Dismiss Notice
Join Physics Forums Today!
The friendliest, high quality science and math community on the planet! Everyone who loves science is here!

Are some forms of calcium better than others?

  1. Sep 22, 2005 #1
    Calcium is essential in the prevention of bone loss. This is particularly important for women who are approaching menopause as they're susceptible to osteoporosis. I'm not sure what age women should begin incorporating more calcium into their diet but I do know that they need more after menopause. I've heard varying recommendations of 1200-1500 mg. of calcium. Most of us are aware that there are special bone support formulas for people who already have osteoporosis.

    We hear a lot about calcium and there are many arguments going back and forth about which form is best. We've heard a lot about coral calcium in the news, thanks to Robert Barefoot. However, I never really thought coral calcium was any better than some of the other forms.

    I do think that some of them are better than others. There's calcium carbonate, calcium citrate, calcium ascorbate, calcium lactate, calcium from bonemeal, calcium hydroxyapatite (which is a variation on bonemeal), calcium citrate/malate, calcium from oyster shell and others that I've neglected to mention. Many calcium supplements also contain magnesium but I hear more about the importance of Vitamin D. Is magnesium really essential in a supplement if we are already getting enough in our diet? I'd really be interested in hearing more about the magnesium angle. Calcium also comes in liquid form.

    A few years ago, before I started spending too much time in the discussion forums, I spent all my time looking up information about health and nutrition, vitamins, minerals and supplements. I also spent a lot of time looking at supplements in the health food stores. Not everyone can afford to spend a lot of money on supplements so it's a good idea to try to get what we need from our diet.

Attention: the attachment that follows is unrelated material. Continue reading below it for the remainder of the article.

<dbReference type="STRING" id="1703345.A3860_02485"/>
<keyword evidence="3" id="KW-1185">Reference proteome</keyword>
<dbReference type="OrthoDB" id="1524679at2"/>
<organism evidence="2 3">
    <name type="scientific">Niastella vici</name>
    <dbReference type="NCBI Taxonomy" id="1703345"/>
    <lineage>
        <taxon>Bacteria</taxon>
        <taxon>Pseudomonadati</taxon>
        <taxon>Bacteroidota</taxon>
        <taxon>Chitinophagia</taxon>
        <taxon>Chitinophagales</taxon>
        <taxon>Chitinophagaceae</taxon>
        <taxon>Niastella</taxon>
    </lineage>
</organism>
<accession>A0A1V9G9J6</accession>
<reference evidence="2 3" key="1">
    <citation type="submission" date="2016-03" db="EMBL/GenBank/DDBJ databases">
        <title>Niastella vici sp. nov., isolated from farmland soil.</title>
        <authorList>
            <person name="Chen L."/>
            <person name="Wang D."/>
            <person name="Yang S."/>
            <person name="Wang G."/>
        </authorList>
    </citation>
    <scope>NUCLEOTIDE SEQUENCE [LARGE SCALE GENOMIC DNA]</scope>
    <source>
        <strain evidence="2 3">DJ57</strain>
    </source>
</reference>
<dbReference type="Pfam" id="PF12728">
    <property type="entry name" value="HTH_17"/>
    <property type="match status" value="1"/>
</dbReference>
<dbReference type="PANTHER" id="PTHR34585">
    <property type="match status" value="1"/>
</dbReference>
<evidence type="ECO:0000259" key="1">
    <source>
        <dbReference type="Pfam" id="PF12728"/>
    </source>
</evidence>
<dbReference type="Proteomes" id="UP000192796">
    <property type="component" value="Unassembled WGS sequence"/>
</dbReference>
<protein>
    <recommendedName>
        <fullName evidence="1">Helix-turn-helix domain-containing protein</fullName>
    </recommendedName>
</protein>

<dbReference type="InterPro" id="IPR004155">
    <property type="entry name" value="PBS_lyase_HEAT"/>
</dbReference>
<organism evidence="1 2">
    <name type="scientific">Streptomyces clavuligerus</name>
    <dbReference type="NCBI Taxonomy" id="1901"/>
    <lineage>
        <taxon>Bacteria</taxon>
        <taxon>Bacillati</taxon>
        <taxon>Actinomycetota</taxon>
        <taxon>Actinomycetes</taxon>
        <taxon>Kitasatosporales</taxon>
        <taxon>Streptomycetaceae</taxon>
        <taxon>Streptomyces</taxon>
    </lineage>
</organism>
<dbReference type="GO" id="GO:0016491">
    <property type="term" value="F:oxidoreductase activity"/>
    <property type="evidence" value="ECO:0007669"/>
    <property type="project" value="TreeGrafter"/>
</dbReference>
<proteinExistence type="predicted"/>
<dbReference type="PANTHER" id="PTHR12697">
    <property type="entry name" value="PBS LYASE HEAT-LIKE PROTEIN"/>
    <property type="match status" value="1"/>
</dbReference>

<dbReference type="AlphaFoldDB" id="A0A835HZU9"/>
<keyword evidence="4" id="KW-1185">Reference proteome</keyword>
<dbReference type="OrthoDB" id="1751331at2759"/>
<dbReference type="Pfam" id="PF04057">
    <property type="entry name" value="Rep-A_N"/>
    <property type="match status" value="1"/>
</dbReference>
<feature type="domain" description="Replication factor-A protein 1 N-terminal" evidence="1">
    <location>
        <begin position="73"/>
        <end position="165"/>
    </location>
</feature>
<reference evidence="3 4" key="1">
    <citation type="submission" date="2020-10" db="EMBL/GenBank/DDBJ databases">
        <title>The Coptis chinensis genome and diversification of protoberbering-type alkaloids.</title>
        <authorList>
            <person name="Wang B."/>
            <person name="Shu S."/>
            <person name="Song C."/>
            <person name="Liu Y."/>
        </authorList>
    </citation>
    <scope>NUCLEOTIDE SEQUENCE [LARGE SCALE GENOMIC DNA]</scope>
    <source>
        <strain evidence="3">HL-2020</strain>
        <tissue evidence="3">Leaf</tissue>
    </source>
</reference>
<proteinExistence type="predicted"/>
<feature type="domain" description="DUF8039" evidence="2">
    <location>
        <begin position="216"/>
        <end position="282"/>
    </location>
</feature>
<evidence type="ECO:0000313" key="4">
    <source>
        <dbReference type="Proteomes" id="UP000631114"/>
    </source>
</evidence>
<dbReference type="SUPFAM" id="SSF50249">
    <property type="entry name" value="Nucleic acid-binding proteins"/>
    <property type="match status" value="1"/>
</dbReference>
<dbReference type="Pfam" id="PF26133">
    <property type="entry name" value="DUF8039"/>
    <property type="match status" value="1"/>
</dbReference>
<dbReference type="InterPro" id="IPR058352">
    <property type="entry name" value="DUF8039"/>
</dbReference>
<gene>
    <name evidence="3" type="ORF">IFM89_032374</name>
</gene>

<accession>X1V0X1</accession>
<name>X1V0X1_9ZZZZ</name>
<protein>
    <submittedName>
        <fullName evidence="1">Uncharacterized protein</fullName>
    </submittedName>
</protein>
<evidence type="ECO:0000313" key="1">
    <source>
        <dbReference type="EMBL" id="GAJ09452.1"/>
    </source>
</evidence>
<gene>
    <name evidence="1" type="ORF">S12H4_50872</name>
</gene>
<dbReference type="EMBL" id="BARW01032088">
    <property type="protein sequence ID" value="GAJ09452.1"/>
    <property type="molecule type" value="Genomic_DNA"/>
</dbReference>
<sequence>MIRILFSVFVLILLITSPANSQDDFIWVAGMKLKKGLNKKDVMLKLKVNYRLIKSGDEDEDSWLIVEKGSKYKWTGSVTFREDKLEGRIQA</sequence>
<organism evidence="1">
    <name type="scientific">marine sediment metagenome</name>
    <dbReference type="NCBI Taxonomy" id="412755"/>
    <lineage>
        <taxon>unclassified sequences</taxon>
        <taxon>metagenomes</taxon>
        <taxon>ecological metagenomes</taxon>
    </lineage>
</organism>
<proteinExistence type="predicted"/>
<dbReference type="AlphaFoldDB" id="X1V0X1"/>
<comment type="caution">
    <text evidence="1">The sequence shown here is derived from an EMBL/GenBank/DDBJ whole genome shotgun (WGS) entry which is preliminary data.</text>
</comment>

I think it's a good idea to combine dietary calcium with a calcium supplement. You can spend a fortune on supplements. I'm not currently taking a supplement but I should be. A couple years ago, I took Solgar Calcium Citrate with Vitamin D. Each tablet contains 250 mg. of calcium which required taking four tablets per day for a total of 1,000 mg. Some people complain that calcium supplements cause stomach upset so it is often recommended that calcium be taken in smaller amounts (spread out through the day). It's more expensive this way but I think it works better for me this way. I just got out of the habit of taking them.

    I like milk and cheese and other dairy products but I still don't think I'm getting enough in my food alone. There are other food sources. I like salmon and broccoli and most other green vegetables. Here's one link that lists other food sources:

    http://www.ext.vt.edu/pubs/nutrition/348-071/348-071.html [Broken]

    Here's a website that seems to think that "EZorb Calcium" is the best thing on the planet:


    This is the website for "Bone Assure" :


    So, who are we to believe with all the claims out there to confuse us? I'd also like to hear from people who feel that they have benefited from taking calcium supplements and which one they seem to think works best.
    Last edited by a moderator: May 2, 2017
  2. jcsd
  3. Sep 22, 2005 #2
    Oh, I don't know about Calcium my good friend. I do take a liking to Calcium Carbonate though...can't believe i said oxide..
    Last edited: Sep 22, 2005
  4. Sep 22, 2005 #3


    User Avatar
    Gold Member

  5. Sep 22, 2005 #4


    User Avatar
    Staff Emeritus
    Science Advisor
    Gold Member

    Some forms of calcium are better absorbed than others, but the source of those forms doesn't matter. Calcium is better absorbed in the normal acidic environment of the stomach, which is why the antacids that raise the pH of the stomach aren't a good source of calcium despite their claims.

    Also, it's more important to build up strong bones while young than to try to correct osteoporosis post-menopause. I think it's around 35 that women start to absorb calcium into their bones much more slowly (don't take my word for that...it's a vague recollection and I don't have a source for it).

    As for magnesium, that's important if you're taking a lot of calcium because you need to keep the calcium to magnesium ratio balanced. Vitamin D helps your body absorb the calcium.
Share this great discussion with others via Reddit, Google+, Twitter, or Facebook